From this story on thenorthwestern.com:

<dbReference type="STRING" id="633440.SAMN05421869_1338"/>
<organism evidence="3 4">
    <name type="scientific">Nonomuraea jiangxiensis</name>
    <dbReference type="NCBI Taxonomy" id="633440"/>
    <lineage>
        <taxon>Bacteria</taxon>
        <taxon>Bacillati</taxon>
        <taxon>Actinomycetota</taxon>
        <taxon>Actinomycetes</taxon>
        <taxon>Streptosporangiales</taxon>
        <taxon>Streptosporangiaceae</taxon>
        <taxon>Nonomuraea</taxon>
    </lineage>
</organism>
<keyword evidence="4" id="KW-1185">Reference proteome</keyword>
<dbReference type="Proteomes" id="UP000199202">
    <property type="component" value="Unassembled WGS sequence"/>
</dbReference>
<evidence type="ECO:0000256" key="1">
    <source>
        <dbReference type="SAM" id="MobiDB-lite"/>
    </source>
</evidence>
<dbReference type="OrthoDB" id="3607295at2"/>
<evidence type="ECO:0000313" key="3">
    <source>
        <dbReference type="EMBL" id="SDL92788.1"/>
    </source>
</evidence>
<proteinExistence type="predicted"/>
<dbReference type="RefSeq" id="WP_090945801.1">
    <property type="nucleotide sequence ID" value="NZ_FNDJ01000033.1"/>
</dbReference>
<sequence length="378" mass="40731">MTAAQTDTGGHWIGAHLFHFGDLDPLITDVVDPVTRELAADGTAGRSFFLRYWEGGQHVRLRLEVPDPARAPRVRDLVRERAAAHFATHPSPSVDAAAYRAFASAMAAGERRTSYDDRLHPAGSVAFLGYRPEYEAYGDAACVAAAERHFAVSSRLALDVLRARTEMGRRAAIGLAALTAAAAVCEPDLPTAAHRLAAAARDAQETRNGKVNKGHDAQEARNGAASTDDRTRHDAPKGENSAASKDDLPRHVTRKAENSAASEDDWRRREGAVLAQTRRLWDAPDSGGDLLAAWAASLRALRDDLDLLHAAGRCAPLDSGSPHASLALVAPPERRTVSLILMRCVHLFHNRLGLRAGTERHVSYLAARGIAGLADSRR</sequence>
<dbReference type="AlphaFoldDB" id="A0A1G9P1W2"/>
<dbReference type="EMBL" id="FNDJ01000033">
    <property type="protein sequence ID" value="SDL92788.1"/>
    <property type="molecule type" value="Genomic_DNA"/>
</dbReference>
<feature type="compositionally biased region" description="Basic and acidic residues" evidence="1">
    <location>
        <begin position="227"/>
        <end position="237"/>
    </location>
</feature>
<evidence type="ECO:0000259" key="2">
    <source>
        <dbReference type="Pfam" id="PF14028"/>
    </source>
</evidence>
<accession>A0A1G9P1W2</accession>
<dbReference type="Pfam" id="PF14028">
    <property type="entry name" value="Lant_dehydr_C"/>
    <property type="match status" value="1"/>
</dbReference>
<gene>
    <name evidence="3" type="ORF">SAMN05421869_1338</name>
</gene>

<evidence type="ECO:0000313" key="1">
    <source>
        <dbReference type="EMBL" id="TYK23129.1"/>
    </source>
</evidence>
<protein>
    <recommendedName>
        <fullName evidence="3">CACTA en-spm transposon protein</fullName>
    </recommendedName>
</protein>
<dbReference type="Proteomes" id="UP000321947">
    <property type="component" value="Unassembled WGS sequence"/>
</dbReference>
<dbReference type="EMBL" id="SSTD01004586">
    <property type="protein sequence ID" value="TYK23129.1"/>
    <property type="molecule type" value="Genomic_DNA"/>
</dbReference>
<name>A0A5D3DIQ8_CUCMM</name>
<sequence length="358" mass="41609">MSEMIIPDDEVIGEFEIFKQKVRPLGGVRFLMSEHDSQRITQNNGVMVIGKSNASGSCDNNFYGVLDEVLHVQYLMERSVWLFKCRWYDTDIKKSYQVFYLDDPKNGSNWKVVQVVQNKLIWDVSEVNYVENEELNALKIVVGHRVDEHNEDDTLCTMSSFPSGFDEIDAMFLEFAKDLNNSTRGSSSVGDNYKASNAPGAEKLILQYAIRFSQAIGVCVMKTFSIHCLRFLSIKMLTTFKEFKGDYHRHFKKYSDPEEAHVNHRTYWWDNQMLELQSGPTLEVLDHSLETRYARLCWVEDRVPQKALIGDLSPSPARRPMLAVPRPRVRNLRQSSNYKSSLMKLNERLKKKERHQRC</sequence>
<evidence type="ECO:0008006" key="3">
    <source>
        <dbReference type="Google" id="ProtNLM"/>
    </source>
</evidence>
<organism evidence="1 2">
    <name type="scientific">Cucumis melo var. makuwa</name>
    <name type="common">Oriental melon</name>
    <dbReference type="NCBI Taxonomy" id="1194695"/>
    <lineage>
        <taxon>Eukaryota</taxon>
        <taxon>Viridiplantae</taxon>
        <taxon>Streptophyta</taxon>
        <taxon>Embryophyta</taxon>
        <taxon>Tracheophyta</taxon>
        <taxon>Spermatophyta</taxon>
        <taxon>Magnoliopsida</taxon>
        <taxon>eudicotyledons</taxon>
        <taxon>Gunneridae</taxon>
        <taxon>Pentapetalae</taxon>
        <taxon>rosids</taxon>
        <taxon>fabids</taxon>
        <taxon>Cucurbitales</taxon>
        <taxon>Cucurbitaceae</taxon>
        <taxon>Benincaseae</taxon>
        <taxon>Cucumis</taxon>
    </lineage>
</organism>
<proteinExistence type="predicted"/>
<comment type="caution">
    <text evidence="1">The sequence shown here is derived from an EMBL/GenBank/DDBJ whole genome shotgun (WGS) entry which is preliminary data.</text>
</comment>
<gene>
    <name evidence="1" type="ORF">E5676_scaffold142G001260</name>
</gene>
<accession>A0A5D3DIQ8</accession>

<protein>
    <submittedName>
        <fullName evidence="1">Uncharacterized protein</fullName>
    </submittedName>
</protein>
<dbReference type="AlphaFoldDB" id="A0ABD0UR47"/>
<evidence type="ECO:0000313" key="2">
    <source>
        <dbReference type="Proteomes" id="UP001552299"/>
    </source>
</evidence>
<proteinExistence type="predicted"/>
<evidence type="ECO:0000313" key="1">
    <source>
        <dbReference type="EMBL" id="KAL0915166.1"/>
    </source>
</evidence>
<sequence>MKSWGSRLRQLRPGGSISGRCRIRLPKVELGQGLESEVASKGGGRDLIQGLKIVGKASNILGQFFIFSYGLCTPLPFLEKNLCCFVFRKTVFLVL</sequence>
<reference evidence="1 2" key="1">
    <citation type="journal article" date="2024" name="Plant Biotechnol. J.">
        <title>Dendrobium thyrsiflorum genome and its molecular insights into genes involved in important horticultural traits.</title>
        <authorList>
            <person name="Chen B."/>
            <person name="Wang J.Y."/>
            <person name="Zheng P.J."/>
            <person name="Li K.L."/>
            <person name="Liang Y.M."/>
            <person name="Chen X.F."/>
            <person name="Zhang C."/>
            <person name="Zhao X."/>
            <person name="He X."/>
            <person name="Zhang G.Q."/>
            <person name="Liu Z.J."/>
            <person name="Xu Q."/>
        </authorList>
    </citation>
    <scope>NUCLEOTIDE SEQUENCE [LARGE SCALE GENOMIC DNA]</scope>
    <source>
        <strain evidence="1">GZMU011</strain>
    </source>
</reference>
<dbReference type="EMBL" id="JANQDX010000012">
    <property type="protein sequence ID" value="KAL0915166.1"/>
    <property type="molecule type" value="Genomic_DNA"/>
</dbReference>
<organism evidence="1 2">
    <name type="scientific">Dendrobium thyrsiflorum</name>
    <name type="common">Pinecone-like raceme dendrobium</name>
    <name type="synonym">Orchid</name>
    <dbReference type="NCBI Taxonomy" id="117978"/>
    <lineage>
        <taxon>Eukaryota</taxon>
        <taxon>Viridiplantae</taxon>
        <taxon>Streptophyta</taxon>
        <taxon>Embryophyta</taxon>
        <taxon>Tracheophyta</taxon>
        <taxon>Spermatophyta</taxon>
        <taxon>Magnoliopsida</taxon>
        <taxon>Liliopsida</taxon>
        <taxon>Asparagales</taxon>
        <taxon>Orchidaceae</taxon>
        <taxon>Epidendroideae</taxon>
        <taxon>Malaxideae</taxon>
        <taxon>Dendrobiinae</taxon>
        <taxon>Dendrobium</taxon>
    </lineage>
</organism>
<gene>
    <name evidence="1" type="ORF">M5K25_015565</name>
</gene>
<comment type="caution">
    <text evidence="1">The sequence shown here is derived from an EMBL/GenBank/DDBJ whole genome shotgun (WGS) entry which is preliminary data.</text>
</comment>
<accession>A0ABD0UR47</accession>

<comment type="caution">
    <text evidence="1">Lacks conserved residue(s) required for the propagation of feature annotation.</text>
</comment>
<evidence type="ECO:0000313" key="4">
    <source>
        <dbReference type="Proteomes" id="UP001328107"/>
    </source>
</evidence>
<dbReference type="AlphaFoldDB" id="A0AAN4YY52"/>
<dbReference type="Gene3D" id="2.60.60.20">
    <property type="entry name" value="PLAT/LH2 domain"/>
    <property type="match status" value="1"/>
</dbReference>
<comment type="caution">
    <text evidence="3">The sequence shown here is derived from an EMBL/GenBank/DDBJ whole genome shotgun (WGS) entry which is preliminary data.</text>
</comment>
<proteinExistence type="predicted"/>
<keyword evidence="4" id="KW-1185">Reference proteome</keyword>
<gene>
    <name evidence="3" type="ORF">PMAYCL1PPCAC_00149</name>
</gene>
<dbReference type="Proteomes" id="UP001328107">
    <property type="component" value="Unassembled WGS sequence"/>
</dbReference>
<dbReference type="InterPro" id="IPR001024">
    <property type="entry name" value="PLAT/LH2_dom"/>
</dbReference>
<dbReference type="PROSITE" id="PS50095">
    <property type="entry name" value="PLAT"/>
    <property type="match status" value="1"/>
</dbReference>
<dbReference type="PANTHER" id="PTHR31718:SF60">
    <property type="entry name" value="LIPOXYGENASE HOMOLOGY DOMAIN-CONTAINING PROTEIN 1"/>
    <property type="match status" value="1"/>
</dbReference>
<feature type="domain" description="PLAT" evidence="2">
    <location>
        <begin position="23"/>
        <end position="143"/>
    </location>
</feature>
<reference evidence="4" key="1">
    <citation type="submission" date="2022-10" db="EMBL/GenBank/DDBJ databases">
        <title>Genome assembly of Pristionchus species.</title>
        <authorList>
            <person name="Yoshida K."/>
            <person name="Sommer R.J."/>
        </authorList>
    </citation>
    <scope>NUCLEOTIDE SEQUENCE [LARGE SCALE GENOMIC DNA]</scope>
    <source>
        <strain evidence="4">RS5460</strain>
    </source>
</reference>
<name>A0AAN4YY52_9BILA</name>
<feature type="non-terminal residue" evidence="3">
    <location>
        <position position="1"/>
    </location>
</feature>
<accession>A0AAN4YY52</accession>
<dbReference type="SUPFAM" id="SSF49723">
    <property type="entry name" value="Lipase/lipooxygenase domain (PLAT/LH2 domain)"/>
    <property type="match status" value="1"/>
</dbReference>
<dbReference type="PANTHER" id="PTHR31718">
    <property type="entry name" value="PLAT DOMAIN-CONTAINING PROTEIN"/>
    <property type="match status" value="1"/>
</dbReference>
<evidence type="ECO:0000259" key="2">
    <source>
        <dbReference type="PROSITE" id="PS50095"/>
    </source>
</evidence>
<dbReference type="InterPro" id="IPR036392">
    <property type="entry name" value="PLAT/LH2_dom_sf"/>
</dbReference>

The payments came under a little-known program administered by the Wisconsin Department of Natural Resources that paid thousands for cattle, horses and pets that were eviscerated by the state's growing wolf population.What may come as a surprise is that taxpayers also paid $428,000 in reimbursements for hunting hounds devoured by wolves while tracking game like black bear and rabbits. The state paid $37,000 for 15 dogs killed last year, for instance. That doesn't sit well with a group of humane societies that want to shut down the state's inaugural wolf hunt before it begins Oct. 15 because it allows hunters to use up to six dogs to track and trail wolves. "We as taxpayers have been, and will be, on the hook for the human behavior of putting dogs in harm's way in wolf territory," said attorney Jodi Habush Sinykin, who is representing the group that filed the lawsuit in Dane County Court earlier this month.As of June, the DNR had paid animal owners $214,794.16 this year for wolf kills, the most in state history, according to DNR records.